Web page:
It Could Take Years For Miguel Cardona To Repeal Betsy DeVos’ Harmful Title IX Policy

Miguel Cardona cut out his work for him.
If he is ratified by the Senate after President-elect Joe Biden's inauguration next month, Cardona - who tapped Biden as education secretary - will replace Betsy DeVos, one of Donald Trump's few remaining original cabinet members. Among the many messes Cardona has to clean up: DeVos' withdrawal of rights for student sexual assault survivors.
In August, DeVos implemented a new policy for Title IX, the federal civil rights law created to ensure gender equality in education. DeVos's rule is very different from the original intention of Title IX.
The new rule of Title IX fundamentally changes the way colleges deal with allegations of sexual misconduct by speeding up investigations, adding safeguards for the defendants, and even allowing schools to completely evade responsibility for assault if they take place off campus. The policy has been heavily led by human rights activists (who believe there is a rampant crisis of false rape allegations against men) and makes it difficult for survivors of sexual violence to report harassment and assault by narrowing the definition of sexual misconduct and limiting the options for a victim to report at.
The rule goes against past consensus and guidance from both Democratic and Republican presidents.
"The purpose of Title IX was to protect people, particularly those who have historically been the most vulnerable to gender discrimination," said Maha Ibrahim, an attorney for Equal Rights Advocates. “The DeVos administration has turned the intent of these rules on its head. They have tried and managed to put regulations in place that suspect these people rather than protecting them. "
DeVos and the Department of Education are faced with a handful of lawsuits from activist groups alleging the rule is discriminatory and contrary to Congress' original intent on the Civil Rights Act. Student survivor advocates see an alarming increase in libel suits and cross-files against victims - common tools in criminal proceedings.
"Title IX is not about unduly protecting people from the boogeyman of false allegations of gender discrimination," Ibrahim said. "It would be like creating Title VI, the Civil Rights Act, to protect whites from racism."
Title IX is not about unduly protecting people from the boogeyman of false allegations of gender discrimination. It would be like creating Title VI, the Civil Rights Act, to protect whites from racism.
Maha Ibrahim, lawyer for equality
Given Biden's previous policies to combat violence against women and his work to eradicate sexual assault on college campuses, it is highly likely that the president-elect will work to repeal and replace DeVos' Title IX rule. However, this process can take anywhere from two months to two years, and DeVos' numerous policy changes may take longer to fix the major damage.
For an immediate loophole, proponents believe that Biden will likely issue some sort of tentative guide in January to help clear up confusing clauses contained in the DeVos rule. This guide is often referred to as a "Dear Colleague" who, since it is a list of proposals rather than rules, does not need to go through a rigorous and time-consuming regulatory process.
Cardona's work begins here. There are two main obstacles to the Cardona and Biden administration in trying to undo the damage done by DeVos.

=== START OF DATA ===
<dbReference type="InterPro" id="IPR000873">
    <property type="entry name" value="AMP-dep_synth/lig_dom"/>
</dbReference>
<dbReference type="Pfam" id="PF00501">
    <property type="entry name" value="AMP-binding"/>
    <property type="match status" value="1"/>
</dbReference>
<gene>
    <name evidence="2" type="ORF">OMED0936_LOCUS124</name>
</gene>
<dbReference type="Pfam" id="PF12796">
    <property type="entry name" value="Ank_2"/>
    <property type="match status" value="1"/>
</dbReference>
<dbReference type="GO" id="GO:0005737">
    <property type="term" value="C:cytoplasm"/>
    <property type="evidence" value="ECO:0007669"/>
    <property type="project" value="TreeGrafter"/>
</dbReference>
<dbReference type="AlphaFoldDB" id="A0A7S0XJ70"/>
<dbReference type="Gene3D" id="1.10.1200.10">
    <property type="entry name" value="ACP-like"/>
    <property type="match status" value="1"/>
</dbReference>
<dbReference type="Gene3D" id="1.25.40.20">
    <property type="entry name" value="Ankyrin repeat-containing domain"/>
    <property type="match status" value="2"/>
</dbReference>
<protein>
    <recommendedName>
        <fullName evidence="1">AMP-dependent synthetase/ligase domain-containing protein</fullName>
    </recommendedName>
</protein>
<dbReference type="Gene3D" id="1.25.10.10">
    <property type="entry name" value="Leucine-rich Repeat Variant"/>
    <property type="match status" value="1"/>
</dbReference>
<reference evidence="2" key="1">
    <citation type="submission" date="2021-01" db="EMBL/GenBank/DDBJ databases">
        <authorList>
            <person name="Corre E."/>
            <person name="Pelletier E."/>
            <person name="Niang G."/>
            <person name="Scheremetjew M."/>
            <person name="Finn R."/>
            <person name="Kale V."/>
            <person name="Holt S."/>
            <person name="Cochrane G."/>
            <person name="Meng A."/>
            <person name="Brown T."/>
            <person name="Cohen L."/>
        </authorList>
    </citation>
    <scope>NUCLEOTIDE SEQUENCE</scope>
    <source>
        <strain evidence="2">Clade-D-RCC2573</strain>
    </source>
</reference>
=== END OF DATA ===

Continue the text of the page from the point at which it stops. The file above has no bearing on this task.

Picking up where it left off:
The first problem is that DeVos completely changed the playing field of Title IX during her time as education secretary, said Sage Carson, manager of KnowYourIX against sexual violence. DeVos, along with the Trump administration, welcomed and promoted the myth that victims - especially women - lie about sexual violence. This ideology attracted men's rights activists who eventually "found so much solace in the DeVos administration," Carson said. Because of this, proponents say Cardona should expect a wave of lawsuits from human rights defenders and others who believe a new rule violates their rights.
"The Biden government will reverse a move taken by a government that has become a villain," Ibrahim said. "If you do that, you have people - like the men's rights groups - who feel like they really won when DeVos invited them into the house. The foxes were invited into the hen house and it's a lot harder to get them out than they are keep out first. "
The second obstacle is the whiplash trauma that students, schools and the public will face when Cardona begins the process of changing DeVos' Title IX rule. Prior to the new regime, schools had worked for years to ensure that their sexual misconduct processes were compliant with the Title IX standard. Then they had to completely change these processes in August (no less in the first month of the school year and during a pandemic). And while many universities and students welcome new guidelines for Title IX, they simply need to relearn new definitions and processes.
Cardona needs to step in to ensure that survivors, individuals accused of sexual assault and stakeholders have confidence in him and the Title IX policies created by the Biden government.
Ibrahim stressed the importance of this transition. "We really saw that the DeVos administration is very far from civil rights," she said. "The Biden administration will have to try to get us back on track."
Connected...
Colleges leave sexual assault survivors pending as the coronavirus spreads
Survivors fight aside with trauma to vote for Joe Biden
Betsy DeVos' campaign to take back the rights of sexual assault survivors has ended
There is a better way to meet sexual assault survivors
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This article originally appeared on HuffPost and has been updated.

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